Architecture students and staff teamed up over several semesters to build a Living Wall outside of the Ernest Langford Architecture Center, the first of its kind in Aggieland.
The wall is a product of the teamwork between assistant professor Ahmed Ali and associate professor Bruce Dvorak from the College of Architecture. The wall is constructed from 20 tons of sheet metal byproduct from the automobile manufacturing process donated by General Motors, and it houses native Texan plants that reduce the effects of heat in and around the building. The Living Wall was funded with the help of General Motors and the Tier One Program Grant from Texas A&M. Ali reached out to Dvorak once General Motors donated the scraps of metal used to build the modules that now make up the wall.
Ali has been teaching at A&M since 2015 and has always been interested in sustainability of materials that are sometimes considered as waste or excess.
“Resource-based design is looking at our available resources and design with its limitations and properties, instead of starting with abstract ideas and then later select materials without being environmentally conscious to the amount of solid waste that we generate everyday,” Ali said. “We are drowning into an unprecedented amount of waste, and design plays a very important role in diverting that waste from landfills.”
Before Ali and Dvorak began the project together, both worked separately on research. Dvorak had set up several green walls on the roof of Langford.
“None of the [previous] systems really survived for us, when Ahmed Ali came to me he said ‘we have this material... I think we can design a new kind of living wall system,’” Dvorak said. “So we got together with a couple students in the fall semester of 2017 and we worked with those students in terms of coming up with a design for the new system.”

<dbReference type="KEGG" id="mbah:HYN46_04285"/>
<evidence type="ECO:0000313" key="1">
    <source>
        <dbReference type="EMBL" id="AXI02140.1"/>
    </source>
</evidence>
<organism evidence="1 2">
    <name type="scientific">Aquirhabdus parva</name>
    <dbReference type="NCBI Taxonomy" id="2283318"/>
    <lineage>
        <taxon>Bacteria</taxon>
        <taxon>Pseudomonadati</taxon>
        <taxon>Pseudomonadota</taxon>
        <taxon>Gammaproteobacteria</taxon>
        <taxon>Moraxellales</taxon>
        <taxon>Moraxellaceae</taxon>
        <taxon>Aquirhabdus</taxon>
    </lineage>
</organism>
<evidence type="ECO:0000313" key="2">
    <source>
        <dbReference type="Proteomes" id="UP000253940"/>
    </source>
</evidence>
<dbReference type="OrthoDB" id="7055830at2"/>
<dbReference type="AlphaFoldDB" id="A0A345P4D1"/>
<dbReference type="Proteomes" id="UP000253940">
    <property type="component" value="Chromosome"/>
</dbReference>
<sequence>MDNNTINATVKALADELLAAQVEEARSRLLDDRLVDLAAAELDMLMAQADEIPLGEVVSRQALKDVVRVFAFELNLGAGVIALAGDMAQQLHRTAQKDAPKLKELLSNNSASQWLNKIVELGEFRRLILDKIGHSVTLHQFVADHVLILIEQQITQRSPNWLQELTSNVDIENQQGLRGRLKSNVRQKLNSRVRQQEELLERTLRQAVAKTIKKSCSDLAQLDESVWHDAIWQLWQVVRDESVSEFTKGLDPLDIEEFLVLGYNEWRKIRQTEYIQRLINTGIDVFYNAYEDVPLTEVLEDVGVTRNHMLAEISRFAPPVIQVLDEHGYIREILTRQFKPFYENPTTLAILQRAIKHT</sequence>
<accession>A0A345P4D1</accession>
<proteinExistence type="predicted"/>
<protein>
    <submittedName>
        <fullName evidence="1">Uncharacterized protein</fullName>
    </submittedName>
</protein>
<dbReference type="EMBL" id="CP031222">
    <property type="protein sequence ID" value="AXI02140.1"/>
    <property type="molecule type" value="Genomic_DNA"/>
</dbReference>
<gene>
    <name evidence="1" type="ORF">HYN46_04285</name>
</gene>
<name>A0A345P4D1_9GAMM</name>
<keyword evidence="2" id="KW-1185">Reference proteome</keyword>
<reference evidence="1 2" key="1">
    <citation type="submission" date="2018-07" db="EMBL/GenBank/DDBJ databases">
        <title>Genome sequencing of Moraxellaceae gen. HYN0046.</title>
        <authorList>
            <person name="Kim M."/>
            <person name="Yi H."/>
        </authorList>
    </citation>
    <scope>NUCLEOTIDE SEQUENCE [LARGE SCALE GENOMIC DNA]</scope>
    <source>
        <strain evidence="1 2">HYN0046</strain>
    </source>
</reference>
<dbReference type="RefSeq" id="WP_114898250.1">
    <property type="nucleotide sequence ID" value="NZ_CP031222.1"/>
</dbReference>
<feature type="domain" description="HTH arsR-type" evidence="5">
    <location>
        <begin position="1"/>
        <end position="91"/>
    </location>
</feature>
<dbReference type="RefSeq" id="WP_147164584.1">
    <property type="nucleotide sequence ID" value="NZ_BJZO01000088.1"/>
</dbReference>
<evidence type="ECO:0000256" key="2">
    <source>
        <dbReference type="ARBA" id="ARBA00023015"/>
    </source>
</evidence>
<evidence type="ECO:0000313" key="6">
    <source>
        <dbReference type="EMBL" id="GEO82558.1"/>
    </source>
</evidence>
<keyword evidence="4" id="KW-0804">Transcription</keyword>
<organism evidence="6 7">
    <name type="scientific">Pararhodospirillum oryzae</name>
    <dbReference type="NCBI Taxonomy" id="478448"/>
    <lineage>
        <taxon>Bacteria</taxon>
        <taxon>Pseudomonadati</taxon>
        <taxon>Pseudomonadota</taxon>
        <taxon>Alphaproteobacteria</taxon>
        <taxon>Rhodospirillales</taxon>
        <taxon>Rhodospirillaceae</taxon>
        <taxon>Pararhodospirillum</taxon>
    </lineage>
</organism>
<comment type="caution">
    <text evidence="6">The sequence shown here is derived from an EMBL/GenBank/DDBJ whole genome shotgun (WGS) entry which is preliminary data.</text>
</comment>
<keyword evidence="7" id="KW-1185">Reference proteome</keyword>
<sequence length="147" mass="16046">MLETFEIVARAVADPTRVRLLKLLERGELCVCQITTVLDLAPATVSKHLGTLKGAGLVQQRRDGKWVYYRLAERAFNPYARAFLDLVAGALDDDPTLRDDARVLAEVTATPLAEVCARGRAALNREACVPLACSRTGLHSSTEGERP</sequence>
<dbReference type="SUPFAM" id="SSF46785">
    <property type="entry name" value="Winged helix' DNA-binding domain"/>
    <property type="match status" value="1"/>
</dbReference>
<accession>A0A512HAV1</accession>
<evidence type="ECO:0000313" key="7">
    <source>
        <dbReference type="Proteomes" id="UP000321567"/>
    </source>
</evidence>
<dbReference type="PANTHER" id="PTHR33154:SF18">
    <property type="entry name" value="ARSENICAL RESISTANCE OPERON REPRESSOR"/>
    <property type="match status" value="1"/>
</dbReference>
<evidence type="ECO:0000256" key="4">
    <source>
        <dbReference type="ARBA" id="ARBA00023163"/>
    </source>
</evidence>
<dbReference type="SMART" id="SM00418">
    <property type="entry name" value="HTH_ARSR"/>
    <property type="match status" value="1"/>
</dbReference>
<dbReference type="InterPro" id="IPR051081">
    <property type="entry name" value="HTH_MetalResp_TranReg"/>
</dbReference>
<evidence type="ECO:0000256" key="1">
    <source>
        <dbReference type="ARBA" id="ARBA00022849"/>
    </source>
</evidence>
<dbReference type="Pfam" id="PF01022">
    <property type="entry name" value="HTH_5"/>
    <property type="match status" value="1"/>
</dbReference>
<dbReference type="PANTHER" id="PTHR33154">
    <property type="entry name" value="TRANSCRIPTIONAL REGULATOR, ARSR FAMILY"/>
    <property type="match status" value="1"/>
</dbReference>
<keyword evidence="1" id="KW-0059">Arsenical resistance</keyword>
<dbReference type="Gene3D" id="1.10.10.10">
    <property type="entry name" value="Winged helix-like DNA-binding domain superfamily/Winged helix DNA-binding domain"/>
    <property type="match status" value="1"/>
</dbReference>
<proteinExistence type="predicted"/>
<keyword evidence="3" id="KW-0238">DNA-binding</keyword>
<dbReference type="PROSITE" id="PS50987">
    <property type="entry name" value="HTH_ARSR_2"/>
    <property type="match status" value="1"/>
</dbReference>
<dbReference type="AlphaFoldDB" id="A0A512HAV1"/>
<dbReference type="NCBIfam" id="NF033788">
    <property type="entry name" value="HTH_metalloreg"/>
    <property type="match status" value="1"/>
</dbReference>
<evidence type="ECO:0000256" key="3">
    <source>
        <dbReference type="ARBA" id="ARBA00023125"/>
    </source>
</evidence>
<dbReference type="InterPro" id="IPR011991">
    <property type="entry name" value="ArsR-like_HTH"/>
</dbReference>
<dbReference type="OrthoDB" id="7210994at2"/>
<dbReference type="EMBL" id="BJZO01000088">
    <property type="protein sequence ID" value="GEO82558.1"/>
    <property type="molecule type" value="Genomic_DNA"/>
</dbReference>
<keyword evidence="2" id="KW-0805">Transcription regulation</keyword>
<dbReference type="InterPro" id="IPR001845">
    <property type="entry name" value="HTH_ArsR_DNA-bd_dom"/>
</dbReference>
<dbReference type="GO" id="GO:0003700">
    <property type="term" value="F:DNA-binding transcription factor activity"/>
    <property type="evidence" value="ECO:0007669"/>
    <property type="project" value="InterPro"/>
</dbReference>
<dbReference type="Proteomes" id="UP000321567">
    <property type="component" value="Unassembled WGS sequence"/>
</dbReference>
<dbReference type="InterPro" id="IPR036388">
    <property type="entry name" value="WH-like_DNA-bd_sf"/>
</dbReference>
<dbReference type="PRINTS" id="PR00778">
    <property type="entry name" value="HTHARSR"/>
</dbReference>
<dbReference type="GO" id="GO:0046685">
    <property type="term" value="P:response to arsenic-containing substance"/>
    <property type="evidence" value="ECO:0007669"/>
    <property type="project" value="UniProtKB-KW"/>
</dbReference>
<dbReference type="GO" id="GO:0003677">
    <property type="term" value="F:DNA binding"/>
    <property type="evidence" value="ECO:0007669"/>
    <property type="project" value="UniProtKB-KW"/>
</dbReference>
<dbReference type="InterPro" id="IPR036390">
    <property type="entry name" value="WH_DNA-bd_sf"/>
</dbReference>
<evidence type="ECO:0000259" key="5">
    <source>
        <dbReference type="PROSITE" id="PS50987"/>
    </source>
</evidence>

The students then began working in 2018, by folding each piece of sheet metal in the A&M Automated Fabrication and Design Laboratory to create modules. They then painted the modules at a local auto body shop and filled them with soil and native Texan plants.
“The sheet metal is unique, I’ve never seen that used on a living wall before,” Dvorak said. “I think something else that’s unique is it’s designed for the plants to grow straight up so they have plenty of soil. We designed it for native plants of Texas - that was our goal for this project.”
Ali said he hopes to use the wall to remind students and faculty how easy and beautiful sustainability can be if people make room for it.
“Design thinking can transform what once was perceived as waste into beautiful and functional systems,” Ali said. “Sustainability must be both visible and beautiful to earn the public interest in raising the awareness of our environmental problems.”